Cards are played as sets and individual cards on one of three “nights” on the player’s board. Cards slide down each night after each turn until pushed out onto the reserve area. Once they reach that area, they return to the player’s hand. Voila! No shuffling just like another IB&C release from 2016, Aeon’s End, although the format for the replenishing of cards is radically different from that game.
The capers themselves scale in difficulty as the players complete them, requiring bigger and tougher combos. The players are tasked with putting together sets and cards, challenging each player to develop their deck, but successfully pulling the puppet strings will provide the crime boss with special bonuses. Many of the rewards have strictly take that elements, designed to steal cards or coins from other players.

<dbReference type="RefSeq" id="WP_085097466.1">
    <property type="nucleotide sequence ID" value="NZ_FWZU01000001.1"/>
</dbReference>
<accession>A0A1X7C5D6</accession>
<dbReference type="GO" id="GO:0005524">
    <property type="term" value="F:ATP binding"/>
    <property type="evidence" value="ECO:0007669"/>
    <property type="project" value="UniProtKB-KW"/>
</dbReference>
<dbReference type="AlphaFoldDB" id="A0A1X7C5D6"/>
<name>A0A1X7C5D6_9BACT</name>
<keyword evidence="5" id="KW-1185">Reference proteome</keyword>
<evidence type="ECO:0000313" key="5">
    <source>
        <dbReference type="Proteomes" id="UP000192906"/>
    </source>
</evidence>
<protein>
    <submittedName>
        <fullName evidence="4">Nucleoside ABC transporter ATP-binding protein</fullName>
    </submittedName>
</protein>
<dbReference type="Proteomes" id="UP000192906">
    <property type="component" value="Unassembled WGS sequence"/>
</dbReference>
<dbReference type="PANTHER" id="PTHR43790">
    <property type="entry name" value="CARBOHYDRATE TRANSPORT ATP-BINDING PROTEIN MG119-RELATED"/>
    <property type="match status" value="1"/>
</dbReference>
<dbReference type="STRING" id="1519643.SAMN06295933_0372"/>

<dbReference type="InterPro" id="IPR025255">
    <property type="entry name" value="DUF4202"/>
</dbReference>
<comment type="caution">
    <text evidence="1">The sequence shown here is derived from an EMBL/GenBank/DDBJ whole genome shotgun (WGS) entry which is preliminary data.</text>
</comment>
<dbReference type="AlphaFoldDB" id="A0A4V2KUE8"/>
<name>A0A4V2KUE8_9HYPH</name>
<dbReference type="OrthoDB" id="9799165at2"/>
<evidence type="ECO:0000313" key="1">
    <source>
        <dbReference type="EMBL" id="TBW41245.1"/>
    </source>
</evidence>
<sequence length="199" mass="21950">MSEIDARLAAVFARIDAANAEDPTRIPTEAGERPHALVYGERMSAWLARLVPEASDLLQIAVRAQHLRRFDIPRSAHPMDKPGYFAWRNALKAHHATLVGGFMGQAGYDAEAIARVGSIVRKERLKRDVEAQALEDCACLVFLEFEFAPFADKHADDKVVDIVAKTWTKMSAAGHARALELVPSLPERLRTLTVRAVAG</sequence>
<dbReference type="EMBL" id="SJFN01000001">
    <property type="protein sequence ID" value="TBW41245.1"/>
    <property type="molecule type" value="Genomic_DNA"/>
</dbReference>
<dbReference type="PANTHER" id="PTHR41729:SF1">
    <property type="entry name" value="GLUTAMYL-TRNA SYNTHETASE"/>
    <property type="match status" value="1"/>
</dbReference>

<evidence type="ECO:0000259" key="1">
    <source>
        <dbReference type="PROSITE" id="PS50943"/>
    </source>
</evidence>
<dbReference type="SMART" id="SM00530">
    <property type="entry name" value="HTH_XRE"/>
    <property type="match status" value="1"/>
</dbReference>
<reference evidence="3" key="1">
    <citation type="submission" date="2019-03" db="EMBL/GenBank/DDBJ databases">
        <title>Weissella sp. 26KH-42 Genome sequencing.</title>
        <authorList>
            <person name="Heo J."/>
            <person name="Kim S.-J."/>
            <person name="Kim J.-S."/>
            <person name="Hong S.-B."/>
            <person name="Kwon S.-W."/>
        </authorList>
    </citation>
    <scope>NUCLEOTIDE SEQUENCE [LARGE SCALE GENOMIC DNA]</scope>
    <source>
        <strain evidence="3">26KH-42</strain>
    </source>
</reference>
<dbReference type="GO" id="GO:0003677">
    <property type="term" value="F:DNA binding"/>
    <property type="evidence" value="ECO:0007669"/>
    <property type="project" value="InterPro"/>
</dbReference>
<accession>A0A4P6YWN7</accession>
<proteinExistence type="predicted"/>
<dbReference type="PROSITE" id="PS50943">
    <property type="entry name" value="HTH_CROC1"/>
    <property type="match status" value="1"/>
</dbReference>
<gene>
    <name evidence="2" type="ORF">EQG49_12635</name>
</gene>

As expected, the crime boss with the most money at the end of the game wins. The end game conditions are triggered when there are no more coins, specialist cards, and/or crime jobs available.
WHY SHOULD YOU PLAY?
Readers of this blog know that I like games with different or interesting themes (New Bedford, The Networks, etc.) There are plenty of games out there with themes that feature the Cthulu mythos or zombies or nobles in the Mediterranean, even though I enjoy those games, too. Crime bosses convincing their underlings to perform their dirty work for them to become the most powerful boss is a new and interesting theme.
The first thing that caught my eye during our game play was how the game mechanics here fit the theme. In essence, we were the hand that pulls the string in the syndicate, and in this case, Grifters feels thematic. The different crimes all lead to different benefits (or consequences for the other players). The different types of specialists also had points of action that fit with you would expect.